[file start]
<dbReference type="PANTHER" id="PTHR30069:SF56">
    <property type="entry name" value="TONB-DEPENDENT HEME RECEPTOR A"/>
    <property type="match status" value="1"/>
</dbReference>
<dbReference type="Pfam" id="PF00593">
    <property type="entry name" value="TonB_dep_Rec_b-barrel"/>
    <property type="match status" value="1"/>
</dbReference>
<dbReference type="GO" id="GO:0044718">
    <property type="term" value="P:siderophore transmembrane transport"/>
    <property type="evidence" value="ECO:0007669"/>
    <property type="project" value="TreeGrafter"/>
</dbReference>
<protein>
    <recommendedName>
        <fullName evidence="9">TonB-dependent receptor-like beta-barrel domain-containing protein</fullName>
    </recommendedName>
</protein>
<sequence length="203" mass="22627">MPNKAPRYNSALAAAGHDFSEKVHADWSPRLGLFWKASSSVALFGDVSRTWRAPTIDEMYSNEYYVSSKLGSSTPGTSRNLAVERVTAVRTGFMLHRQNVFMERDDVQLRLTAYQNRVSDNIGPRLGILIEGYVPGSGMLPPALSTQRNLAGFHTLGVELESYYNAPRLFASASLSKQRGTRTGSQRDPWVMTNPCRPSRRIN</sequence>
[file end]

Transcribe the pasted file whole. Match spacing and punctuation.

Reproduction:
<dbReference type="PANTHER" id="PTHR30069:SF56">
    <property type="entry name" value="TONB-DEPENDENT HEME RECEPTOR A"/>
    <property type="match status" value="1"/>
</dbReference>
<dbReference type="Pfam" id="PF00593">
    <property type="entry name" value="TonB_dep_Rec_b-barrel"/>
    <property type="match status" value="1"/>
</dbReference>
<dbReference type="GO" id="GO:0044718">
    <property type="term" value="P:siderophore transmembrane transport"/>
    <property type="evidence" value="ECO:0007669"/>
    <property type="project" value="TreeGrafter"/>
</dbReference>
<protein>
    <recommendedName>
        <fullName evidence="9">TonB-dependent receptor-like beta-barrel domain-containing protein</fullName>
    </recommendedName>
</protein>
<sequence length="203" mass="22627">MPNKAPRYNSALAAAGHDFSEKVHADWSPRLGLFWKASSSVALFGDVSRTWRAPTIDEMYSNEYYVSSKLGSSTPGTSRNLAVERVTAVRTGFMLHRQNVFMERDDVQLRLTAYQNRVSDNIGPRLGILIEGYVPGSGMLPPALSTQRNLAGFHTLGVELESYYNAPRLFASASLSKQRGTRTGSQRDPWVMTNPCRPSRRIN</sequence>